The computer-readable media 124 may further include content items 132 stored thereon, which may be generally be data files, such as multimedia files, and the like.
Input interface(s) 136 are any now-known or later-developed physical or logical elements that facilitate receipt of input to operating environment 116.
Output interface(s) 138 are any now-known or later-developed physical or logical elements that facilitate provisioning of output from operating environment 116.
Network interface(s) 142 represent one or more physical or logical elements, such as connectivity devices or computer-executable instructions, which enable communication between operating environment 116 and external devices or services, via one or more protocols or techniques. Such communication may be, but is not necessarily, client-server type communication or peer-to-peer communication. Information received at a given network interface may traverse one or more layers of a communication protocol stack.
Specialized hardware 144 represents any hardware or firmware that implements functions of operating environment 116. Examples of specialized hardware include encoders/decoders, decrypters, application-specific integrated circuits, clocks, and the like.
The above has described specific ways for implementing an arrangement for providing configurable and customizable notifications. Numerous variations may be seen. For example, while use of a regulation web server has been described, any type of server accessible over a network may be employed. In some implementations, updates and notification information will be obtained from the same server that originally was the source for downloading the original application. In other implementations, entirely different servers may be employed. While certain parameters have been discussed for determining if a notification should be displayed, prohibited, tolled, or postponed, other parameters may also be employed.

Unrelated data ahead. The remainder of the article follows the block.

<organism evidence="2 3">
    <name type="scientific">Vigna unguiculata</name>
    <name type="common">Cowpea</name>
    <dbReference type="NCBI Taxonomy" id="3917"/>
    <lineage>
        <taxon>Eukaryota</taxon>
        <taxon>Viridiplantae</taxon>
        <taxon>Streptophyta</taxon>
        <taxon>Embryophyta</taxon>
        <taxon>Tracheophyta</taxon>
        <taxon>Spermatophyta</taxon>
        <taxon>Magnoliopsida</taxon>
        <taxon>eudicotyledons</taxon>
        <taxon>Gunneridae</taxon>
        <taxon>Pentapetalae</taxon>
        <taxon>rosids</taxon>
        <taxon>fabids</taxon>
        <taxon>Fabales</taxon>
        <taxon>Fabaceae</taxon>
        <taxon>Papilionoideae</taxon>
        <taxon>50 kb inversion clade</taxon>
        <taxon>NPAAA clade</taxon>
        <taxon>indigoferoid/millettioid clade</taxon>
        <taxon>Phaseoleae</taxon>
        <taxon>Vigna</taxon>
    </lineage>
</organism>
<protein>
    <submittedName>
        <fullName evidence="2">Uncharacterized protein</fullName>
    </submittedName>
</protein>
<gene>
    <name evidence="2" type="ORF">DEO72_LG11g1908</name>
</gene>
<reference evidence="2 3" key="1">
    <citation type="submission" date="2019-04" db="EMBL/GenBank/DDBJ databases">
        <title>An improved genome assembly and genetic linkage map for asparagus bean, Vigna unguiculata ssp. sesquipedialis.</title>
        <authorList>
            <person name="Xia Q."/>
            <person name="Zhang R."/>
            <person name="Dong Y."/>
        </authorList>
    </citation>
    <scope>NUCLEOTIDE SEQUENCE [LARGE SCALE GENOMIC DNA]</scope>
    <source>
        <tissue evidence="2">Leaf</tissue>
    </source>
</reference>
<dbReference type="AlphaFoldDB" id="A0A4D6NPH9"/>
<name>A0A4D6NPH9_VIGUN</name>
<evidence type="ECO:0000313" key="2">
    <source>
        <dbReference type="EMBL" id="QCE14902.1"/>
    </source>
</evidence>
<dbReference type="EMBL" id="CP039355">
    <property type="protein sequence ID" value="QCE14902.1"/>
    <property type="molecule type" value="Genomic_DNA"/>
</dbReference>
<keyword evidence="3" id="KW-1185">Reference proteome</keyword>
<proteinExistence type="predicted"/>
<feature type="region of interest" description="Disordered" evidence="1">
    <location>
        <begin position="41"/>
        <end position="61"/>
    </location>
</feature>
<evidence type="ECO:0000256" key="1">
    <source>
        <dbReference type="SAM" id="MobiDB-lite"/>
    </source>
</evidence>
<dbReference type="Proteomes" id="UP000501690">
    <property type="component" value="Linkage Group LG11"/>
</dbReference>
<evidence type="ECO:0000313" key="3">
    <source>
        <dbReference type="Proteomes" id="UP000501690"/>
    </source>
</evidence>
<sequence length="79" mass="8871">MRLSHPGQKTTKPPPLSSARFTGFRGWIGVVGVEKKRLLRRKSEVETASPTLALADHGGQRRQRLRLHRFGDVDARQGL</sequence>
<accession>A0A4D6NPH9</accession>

The methods shown and described above may be implemented in one or more general, multi-purpose, or single-purpose processors.
Functions/components described herein as being computer programs are not limited to implementation by any specific embodiments of computer programs. Rather, such functions/components are processes that convey or transform data, and may generally be implemented by, or executed in, hardware, software, firmware, or any combination thereof.
It will be appreciated that particular configurations of the operating environment may include fewer, more, or different components or functions than those described. In addition, functional components of the operating environment may be implemented by one or more devices, which are co-located or remotely located, in a variety of ways.
Although the subject matter herein has been described in language specific to structural features and/or methodological acts, it is also to be understood that the subject matter defined in the claims is not necessarily limited to the specific features or acts described above. Rather, the specific features and acts described above are disclosed as example forms of implementing the claims.
It will further be understood that when one element is indicated as being responsive to another element, the elements may be directly or indirectly coupled. Connections depicted herein may be logical or physical in practice to achieve a coupling or communicative interface between elements. Connections may be implemented, among other ways, as inter-process communications among software processes, or inter-machine communications among networked computers.
The word "exemplary" is used herein to mean serving as an example, instance, or illustration. Any implementation or aspect thereof described herein as "exemplary" is not necessarily to be constructed as preferred or advantageous over other implementations or aspects thereof.
As it is understood that embodiments other than the specific embodiments described above may be devised without departing from the spirit and scope of the appended claims, it is intended that the scope of the subject matter herein will be governed by the following claims.
Patent applications by Hrishikesh S. Raje, Seattle, WA US
Patent applications by Jianbo Hou, Issaquah, WA US
Patent applications by Vibha Rathi, Redmond, WA US
Patent applications by Microsoft Corporation
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Patent applications in all subclasses Network